Friday, October 14, 2022

Now and Then by Joseph Heller

It's not required that a memoir be a discursive, loosely-organized thing written by a older writer who is not nearly as critical about his younger self as he wants you to believe he is. But there sure are a lot of them.

Joseph Heller's version was Now and Then, published in 1998, a year before his death from a heart attack. He was 75 for the book's publication, and insisted he was in great health at the end of the book. As one of his contemporaries said: so it goes.

It's a clich√© to say that everything that Heller published after Catch-22 was at least slightly disappointing, but Now and Then is on the higher end of the disappointment scale. It's full of stories about his younger life, but it's a poorly-organized rush, clumped into chapters with titles like "On and On," "And On and On," and "And On and On and On." There's solid Heller writing throughout, and some pleasant anecdotes, and (I expect) a lot of things that will be mined by his biographers or serve as the basis for further research. But the book itself is the usual mushy being-me-was-awesome treatment of his younger life.

It's at its most focused in the early chapters, hitting his young life as a kid and teen growing up in Coney Island. (And his publishers clearly saw that, since the subtitle is "From Coney Island to Here" and the descriptive copy I've seen always talks mostly about Coney and his childhood.) That's the first hundred pages or so, bringing him up to the beginning of the war in a roughly chronological order.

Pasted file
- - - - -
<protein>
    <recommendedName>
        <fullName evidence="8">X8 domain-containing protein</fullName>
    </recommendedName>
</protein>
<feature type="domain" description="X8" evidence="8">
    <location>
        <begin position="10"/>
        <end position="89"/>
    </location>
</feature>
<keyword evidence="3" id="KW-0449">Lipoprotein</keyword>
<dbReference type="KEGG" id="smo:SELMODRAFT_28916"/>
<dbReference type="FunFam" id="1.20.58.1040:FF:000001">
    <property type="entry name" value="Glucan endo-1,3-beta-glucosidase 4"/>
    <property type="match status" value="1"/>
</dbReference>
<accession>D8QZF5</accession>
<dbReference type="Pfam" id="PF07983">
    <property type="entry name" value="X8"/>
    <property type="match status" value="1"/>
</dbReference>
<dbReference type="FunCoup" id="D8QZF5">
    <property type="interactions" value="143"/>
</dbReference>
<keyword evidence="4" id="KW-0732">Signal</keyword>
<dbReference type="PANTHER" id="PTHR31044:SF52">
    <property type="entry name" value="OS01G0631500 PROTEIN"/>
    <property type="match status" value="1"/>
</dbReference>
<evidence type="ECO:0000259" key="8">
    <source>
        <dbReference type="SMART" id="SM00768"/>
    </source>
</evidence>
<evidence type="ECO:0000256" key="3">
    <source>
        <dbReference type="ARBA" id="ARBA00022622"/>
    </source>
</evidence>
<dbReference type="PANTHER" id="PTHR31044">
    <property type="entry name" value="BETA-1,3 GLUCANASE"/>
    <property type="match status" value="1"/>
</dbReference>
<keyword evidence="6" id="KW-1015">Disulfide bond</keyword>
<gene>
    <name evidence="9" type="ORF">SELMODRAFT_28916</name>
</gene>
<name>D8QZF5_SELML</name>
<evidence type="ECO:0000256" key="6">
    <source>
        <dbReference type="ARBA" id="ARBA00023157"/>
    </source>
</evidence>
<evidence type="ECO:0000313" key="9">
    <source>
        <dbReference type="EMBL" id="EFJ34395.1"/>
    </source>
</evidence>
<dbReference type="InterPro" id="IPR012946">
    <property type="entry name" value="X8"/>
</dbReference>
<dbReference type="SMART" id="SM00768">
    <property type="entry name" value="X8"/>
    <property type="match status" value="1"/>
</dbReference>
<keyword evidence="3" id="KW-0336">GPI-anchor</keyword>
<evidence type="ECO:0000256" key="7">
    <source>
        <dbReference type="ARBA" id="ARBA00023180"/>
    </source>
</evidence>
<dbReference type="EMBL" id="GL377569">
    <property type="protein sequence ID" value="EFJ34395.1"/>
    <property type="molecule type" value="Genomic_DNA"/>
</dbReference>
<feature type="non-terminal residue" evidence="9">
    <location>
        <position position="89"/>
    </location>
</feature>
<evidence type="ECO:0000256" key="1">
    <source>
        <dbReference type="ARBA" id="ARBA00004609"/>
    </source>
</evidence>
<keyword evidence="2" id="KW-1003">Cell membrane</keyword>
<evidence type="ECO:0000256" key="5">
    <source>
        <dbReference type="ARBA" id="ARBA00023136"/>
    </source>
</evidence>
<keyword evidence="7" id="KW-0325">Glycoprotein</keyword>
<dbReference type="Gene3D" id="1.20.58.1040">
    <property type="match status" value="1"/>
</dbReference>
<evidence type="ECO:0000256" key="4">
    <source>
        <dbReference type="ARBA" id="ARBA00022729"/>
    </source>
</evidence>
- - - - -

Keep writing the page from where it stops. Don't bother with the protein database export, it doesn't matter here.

Well, "roughly." Now and Then is roughly a lot of things. The chronology is broken by the war: Heller quite obviously doesn't have a chapter on the war, and his longest section on it - tellingly, in the chapter titled "Peace" - starts from a photo of him and four other airmen, taken after he hit his sixty completed missions and was eligible to go home. All of his war memories come after that point: all of the danger, the retold snippets he used in Catch-22, all the "this guy was the basis for this idea," every bit of it comes after the big "I lived through the war" moment.

And, obviously, we already know he lived through the war. But, maybe, even fifty years later, it didn't quite seem real to Heller, and he had to write it that way for himself.

So this is somewhat straightforward, with digressions, for its first third, and then digressions on digressions for the rest. Heller gives some background on his writing career, in between other things and not always at the times in the narrative you'd expect it. Like most memoirs, the years-to-page ratio starts out very low and skyrockets once he's grown. His children pop up, nearly full-grown, for example, somewhere past the halfway point. He spent a year in England in the late '50s but hasn't a single anecdote or story from that time. The 1960s are almost entirely skipped - he jumps from Catch-22 to Something Happened.

Again, it's only in retrospect a reader can be clear what Heller covers: none of his adult life is in any kind of order. The chapters are vaguely thematic, at least some of the time - at the beginning and end, mostly - but the themes are broad and capacious, allowing him to wander around his topics and memories for a few hundred words at a time.

This is a pleasant book by a engaging writer. It does have some insights to his novels. But it also has all of the usual flaws of a memoir by an aged, famous, lionized writer, plus a few Heller wandered into himself.

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